JS BreukelaarI’ve heard two things about you: One, that you wear your grandmother’s necklace to readings of American Monster for luck, and two, that the book is about an alien penis-hunter. Is that true?

Yes, but—

 

No buts. Is this some kind of affirmative action female predator alien girl-power bs?

Why? Does that make you uncomfortable?

american-monsterSometime in the night back in the Spill City trailer, Norma had woken up and eaten the last churro but in the morning had no memory of doing this, or of anything else. She tried to shrug the burn out of her shoulders, her night with Bunny slowly coming back to her. Calling Mommy down at the beach. Half-falling over some kid outside the pay phone.

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I live in an incredible area. It’s a tough inner city hood boasting an elite private boys school, where doss houses sit alongside mansions and where strip clubs jostle with Portuguese butchers. Six months ago, one of those strip clubs, the iconic Sydney institution, the Oxford Tavern, closed down.

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People who have known you all your life are often surprised when they read your fiction. People who have held you in their arms, buttoned your pajamas, put band-aids on your booboos, whose children you grew up with. People who are family, and who like to remind you about that once or twice a year over a Rubio’s fish taco at the mall.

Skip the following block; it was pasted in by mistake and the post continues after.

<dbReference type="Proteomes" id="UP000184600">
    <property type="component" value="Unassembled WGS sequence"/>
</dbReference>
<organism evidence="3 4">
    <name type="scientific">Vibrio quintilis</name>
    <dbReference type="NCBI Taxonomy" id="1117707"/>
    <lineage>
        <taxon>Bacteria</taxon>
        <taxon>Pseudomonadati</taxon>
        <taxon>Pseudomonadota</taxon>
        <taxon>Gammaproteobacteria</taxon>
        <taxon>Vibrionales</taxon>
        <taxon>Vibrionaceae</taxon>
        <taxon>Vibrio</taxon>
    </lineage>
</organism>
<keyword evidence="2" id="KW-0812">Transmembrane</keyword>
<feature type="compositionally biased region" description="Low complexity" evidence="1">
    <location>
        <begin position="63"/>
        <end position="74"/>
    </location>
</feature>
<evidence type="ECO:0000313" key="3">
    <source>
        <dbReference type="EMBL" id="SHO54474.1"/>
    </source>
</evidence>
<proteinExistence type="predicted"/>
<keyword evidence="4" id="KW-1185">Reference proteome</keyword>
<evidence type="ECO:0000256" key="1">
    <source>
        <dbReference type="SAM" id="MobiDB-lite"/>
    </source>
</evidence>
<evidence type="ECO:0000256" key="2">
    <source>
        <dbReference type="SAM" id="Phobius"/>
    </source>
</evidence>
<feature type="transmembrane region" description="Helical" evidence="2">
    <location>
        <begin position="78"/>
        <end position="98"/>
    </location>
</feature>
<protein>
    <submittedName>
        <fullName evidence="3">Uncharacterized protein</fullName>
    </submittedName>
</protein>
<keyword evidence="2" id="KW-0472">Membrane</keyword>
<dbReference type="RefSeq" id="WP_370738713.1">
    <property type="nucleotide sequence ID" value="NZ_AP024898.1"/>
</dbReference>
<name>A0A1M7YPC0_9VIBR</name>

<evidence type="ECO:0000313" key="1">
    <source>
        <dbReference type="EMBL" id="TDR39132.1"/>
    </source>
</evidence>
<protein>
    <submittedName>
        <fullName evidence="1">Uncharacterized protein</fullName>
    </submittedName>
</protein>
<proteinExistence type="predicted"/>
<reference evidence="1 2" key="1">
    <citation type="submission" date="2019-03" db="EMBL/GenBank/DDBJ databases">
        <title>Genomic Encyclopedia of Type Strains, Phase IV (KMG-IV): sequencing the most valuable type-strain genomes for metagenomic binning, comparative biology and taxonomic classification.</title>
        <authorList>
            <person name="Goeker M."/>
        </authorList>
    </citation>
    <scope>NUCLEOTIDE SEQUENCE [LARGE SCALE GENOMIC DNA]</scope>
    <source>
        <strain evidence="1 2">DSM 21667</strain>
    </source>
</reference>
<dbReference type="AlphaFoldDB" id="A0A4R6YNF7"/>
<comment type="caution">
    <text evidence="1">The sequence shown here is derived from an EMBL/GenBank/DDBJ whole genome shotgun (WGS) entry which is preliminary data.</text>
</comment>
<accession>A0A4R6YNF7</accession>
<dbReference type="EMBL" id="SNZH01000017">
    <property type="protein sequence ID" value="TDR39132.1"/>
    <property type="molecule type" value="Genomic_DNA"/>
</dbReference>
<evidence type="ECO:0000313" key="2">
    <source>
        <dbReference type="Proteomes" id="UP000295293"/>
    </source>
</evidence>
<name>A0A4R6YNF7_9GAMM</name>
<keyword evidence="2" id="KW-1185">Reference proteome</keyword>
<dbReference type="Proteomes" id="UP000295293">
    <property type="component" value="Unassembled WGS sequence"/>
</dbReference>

Verisimilitude is death. Every writer knows that. Any and all attempts to make a fictional character, place, or event true to any kind of an original guarantees the failure of the work. The truth is best expressed in stretchers, and no writer worth her salt can do it any other way.

But sometimes life falls at your feet so pre-stretched and warped that you don’t need to touch it. So broken and fragile that you fear too much handling will tear it apart. If you have the presence-of-mind to cup it in your hands, or the artist’s hardness of heart to make a note and file it under ‘material’, you do, but so often you don’t. It slips through your fingers, too beautiful (or something) to live.  But it marks you, changes you.

There is a character who haunts my work, a flesh-and-blood person, as unviable in life as he lingers beyond it. Like a monster. There has been a film made about him, which I won’t watch until after I’ve written this piece, until after I’ve exorcised the memory, tried to work out for myself why Richard Blackie just won’t die. And I may even decide to visit his grave. One day.

It’s that time of the year again. When thoughts turn to the dread VISA Card statement, office Christmas parties, and Uncle Creepy’s eggnog (what is that secret ingredient). As an antidote to these and other horrors, I’ve assembled a few of my favorite monsters. A Christmas card from where the wild things are to my fellow nervous breakdowners. Wishing you all a truly festive season.